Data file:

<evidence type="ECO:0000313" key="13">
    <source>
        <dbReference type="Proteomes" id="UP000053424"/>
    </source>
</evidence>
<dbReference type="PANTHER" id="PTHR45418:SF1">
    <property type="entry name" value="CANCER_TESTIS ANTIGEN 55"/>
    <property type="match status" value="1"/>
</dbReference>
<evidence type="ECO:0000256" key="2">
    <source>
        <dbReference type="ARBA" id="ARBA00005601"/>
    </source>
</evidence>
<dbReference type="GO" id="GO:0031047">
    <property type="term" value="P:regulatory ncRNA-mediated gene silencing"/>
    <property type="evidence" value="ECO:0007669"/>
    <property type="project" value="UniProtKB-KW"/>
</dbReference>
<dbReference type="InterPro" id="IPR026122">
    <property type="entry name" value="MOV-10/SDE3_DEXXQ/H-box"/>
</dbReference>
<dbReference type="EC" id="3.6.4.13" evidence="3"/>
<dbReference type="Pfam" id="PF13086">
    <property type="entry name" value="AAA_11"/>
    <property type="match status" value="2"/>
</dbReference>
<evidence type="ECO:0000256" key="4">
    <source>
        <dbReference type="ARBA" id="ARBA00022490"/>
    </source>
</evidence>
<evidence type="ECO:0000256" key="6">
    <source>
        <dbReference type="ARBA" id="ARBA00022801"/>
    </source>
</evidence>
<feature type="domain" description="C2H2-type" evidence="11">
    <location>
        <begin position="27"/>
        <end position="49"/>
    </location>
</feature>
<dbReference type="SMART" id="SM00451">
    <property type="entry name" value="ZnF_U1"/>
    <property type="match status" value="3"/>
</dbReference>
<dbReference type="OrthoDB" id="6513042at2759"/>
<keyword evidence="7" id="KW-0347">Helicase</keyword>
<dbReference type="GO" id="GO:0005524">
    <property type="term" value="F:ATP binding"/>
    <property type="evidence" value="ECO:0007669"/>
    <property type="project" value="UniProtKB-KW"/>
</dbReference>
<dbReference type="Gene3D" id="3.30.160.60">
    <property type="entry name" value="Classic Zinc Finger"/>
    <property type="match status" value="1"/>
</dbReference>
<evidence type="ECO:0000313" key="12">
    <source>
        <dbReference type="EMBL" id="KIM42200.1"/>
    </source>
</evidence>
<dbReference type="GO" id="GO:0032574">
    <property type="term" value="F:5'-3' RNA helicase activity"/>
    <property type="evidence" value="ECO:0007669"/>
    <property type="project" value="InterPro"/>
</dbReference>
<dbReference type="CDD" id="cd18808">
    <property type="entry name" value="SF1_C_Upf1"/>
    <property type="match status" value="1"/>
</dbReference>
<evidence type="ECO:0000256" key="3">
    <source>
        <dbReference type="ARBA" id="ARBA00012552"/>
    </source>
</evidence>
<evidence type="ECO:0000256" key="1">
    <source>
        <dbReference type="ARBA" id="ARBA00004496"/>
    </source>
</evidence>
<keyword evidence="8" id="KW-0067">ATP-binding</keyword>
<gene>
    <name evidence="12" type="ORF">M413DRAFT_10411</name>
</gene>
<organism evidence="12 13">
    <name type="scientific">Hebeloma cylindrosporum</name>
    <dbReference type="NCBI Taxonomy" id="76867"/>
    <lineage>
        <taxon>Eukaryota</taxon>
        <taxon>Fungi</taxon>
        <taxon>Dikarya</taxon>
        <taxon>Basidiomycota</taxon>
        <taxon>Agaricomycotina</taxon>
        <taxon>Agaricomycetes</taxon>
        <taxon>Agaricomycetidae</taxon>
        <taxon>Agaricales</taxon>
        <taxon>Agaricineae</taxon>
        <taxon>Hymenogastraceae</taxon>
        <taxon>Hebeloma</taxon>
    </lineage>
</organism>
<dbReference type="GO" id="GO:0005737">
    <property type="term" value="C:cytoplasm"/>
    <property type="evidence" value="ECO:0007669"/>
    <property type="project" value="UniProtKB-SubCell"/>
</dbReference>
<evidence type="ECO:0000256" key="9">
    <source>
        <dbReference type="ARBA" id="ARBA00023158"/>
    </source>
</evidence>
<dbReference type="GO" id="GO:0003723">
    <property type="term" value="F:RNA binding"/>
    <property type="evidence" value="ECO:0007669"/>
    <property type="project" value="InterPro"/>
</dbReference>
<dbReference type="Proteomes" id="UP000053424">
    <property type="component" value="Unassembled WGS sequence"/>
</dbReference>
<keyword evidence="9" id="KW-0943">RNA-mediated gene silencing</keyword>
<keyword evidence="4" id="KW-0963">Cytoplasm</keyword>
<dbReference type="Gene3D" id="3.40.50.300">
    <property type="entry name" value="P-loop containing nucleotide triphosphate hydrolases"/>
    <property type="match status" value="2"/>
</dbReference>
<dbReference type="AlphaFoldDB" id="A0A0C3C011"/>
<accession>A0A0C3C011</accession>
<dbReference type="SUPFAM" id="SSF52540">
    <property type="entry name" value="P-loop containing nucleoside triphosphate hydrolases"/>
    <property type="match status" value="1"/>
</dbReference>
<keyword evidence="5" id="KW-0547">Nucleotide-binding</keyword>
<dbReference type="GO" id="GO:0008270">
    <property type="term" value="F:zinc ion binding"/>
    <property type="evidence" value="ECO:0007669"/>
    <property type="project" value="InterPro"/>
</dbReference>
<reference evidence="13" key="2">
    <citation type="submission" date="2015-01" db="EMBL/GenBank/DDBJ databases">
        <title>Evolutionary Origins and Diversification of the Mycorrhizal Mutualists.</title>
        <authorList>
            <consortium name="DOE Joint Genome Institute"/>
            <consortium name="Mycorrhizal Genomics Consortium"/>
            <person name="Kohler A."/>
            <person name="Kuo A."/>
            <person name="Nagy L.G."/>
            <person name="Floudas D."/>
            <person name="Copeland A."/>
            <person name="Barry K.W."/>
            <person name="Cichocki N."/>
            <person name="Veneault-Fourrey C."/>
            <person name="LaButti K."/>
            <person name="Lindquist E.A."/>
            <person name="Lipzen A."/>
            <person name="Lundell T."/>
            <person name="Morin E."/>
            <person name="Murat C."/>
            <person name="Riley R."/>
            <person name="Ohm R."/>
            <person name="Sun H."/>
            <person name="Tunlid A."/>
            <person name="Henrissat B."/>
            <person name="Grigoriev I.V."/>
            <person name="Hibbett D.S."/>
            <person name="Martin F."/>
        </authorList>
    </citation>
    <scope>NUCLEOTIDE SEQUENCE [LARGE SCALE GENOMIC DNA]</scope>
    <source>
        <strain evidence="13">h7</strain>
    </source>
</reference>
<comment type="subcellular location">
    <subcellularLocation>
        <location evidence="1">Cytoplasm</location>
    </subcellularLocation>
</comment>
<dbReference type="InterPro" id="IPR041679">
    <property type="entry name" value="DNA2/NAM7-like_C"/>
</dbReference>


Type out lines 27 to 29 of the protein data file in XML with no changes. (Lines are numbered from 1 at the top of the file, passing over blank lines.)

</dbReference>
<evidence type="ECO:0000256" key="4">
    <source>